The WHO classification categorizes preterm births into extreme preterm (<28 completed weeks), very preterm (28-<32 completed weeks), and moderate to late preterm (32-<37 completed weeks) . According to WHO, over 90% of the extremely preterm babies (<28 weeks) born in low-income countries die within the first few days of life; yet, less than 10% of babies of this gestation die in high-income settings, a 10 : 90 survival gap .
The outcome of preterm babies is assessed as survival of the preterm baby and short- and long-term morbidity associated with preterm delivery. This is usually dependent on a number of factors such as biologic maturity and technological factors . The survival of these babies has continued to improve in most developed countries, with continuing progress in neonatal intensive care, shifting the limit of viability towards younger gestational ages, with greater than 80% survival at 28 weeks’ gestation [4, 6]. The same cannot be said for most African countries with poor health care infrastructure, heavy debt burden, conflicts, and endemic poverty. In Nigeria, survival below 28 weeks of gestation is less than 20% .
Neonatal survival varies with the quality of medical care . In developed countries, newborns typically die from unpreventable causes, such as congenital malformations, whereas the majority of infants in developing countries die from preventable conditions, including infections, birth asphyxia, and prematurity .
Studies have found that primary causes of death for 78% of all non-malformation-related deaths in preterm babies were severe perinatal asphyxia, respiratory distress syndrome (RDS), and infection. Other causes of death were bronchopulmonary dysplasia (4%), necrotizing enterocolitis (2%), intraventricular hemorrhage (3%), and pneumothorax (2%) [11, 12].
In Ghana, studies assessing the survival rate of premature babies and associated factors in the NICU are limited. Therefore, this study was designed to assess the survival rate of this group of neonates and associated factors in the Tamale Teaching Hospital (TTH) in the Northern Region of Ghana.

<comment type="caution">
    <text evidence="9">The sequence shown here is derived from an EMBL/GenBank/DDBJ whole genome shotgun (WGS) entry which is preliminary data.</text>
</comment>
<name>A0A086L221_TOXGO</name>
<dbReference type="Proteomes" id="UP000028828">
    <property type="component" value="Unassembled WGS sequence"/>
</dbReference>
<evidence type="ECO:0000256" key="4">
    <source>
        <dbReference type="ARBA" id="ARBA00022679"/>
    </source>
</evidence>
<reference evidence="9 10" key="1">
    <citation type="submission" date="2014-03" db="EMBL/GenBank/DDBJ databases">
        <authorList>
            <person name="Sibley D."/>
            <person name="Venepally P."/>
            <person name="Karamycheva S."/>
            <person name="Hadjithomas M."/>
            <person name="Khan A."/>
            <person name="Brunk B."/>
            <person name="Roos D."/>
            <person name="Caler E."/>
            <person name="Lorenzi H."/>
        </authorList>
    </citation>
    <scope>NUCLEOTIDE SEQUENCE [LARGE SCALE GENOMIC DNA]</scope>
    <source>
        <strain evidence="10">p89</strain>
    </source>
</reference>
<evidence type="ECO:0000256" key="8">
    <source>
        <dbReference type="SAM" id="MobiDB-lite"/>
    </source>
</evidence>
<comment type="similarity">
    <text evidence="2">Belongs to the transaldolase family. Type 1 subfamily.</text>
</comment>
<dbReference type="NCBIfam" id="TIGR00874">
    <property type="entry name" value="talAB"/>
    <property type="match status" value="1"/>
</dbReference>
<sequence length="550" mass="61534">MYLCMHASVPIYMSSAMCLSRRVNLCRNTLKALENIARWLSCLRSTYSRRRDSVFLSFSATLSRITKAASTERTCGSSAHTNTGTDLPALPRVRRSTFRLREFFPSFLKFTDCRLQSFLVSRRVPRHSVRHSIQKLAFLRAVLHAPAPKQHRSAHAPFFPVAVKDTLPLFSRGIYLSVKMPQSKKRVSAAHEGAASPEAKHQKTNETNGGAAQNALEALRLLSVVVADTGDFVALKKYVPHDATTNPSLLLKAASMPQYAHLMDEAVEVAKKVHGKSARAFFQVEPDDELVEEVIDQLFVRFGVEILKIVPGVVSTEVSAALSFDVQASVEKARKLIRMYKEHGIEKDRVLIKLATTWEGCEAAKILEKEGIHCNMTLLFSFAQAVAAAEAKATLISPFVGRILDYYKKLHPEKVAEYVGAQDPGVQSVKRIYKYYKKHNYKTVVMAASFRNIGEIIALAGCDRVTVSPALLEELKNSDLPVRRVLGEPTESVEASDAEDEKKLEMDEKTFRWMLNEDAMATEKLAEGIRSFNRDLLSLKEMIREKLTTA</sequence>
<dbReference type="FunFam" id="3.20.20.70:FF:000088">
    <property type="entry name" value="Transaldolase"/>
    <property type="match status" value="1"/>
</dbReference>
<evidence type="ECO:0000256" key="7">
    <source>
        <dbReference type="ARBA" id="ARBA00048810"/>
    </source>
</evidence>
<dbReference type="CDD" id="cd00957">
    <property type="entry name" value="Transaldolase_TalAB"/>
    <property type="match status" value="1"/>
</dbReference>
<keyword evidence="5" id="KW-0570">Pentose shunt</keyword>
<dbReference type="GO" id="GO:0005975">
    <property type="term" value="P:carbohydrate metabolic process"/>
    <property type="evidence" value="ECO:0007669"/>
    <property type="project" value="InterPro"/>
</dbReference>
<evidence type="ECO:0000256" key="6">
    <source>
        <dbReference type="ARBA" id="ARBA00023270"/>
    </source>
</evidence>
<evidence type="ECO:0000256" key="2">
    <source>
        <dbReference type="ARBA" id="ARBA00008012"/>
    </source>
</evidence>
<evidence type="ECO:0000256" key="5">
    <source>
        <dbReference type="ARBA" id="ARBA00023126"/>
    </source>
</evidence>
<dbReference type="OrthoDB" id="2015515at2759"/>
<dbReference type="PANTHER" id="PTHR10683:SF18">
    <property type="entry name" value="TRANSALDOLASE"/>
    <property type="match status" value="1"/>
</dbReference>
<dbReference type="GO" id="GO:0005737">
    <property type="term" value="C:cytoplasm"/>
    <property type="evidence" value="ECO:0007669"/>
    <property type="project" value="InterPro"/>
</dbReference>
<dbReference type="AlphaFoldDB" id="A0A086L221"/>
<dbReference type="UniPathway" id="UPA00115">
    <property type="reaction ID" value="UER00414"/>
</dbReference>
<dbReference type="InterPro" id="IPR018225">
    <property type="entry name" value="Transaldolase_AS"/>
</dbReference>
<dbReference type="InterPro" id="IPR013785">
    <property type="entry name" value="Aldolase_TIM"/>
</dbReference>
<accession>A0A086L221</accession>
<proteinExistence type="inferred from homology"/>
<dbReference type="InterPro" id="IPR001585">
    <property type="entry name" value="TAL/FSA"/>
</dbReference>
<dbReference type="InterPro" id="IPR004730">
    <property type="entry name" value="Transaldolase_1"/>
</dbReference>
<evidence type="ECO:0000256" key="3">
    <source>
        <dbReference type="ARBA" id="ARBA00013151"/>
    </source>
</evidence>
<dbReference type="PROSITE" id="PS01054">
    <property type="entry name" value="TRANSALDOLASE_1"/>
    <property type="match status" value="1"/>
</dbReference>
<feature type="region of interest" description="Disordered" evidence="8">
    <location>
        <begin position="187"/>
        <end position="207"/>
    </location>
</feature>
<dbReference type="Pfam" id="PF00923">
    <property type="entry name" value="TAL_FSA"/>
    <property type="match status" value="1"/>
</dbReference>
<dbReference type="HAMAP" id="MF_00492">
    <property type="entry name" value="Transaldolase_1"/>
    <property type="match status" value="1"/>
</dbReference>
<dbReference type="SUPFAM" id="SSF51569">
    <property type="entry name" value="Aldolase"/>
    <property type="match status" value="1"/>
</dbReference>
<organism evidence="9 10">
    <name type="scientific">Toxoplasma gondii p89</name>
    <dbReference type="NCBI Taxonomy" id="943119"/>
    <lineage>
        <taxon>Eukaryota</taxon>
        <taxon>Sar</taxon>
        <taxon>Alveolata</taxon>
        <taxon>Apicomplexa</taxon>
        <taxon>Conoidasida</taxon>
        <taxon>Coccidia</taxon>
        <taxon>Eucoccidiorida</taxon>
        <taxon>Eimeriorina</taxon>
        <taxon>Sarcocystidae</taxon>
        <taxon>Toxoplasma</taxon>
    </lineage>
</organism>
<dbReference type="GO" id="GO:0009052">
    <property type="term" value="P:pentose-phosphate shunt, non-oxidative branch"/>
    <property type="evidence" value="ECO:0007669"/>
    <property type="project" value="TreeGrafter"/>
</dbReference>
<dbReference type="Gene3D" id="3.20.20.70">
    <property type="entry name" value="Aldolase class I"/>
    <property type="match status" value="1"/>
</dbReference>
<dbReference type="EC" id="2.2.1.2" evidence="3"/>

2. Materials and Methods
2.1. Study Site
The TTH is a 450-bed capacity hospital which serves as the only teaching hospital in the northern part of Ghana. It is the main center for clinical training of medical students from the University for Development Studies (UDS), Tamale, Ghana. The hospital has a 40-incubator/crib capacity NICU with a 5-bed Kangaroo Mother Care (KMC) unit attached to it. The unit is able to provide respiratory support through a bubble Continuous Positive Airway Pressure (CPAP) setup. It is unable to provide invasive ventilation. With majority of its patients coming from the Tamale Metropolis, the approximate population of the catchment area is about 4 million.
2.2. Study Design
This was a 7-month retrospective descriptive study conducted in the NICU of the TTH. It involved review of charts of all preterm babies admitted between 1 March 2017 and 30 September 2017.
2.3. Patients and Methods
A hospital record officer was assigned to retrieve case files of all preterm babies admitted to the NICU during the study period. The records retrieved were retrospectively reviewed for birth weight, gestational age, sex, mode of delivery, place of delivery, length of stay, and outcome of admission. Maternal information including age, parity (number of pregnancies carried to at least 24 weeks of gestational age), and illness in pregnancy was also retrieved.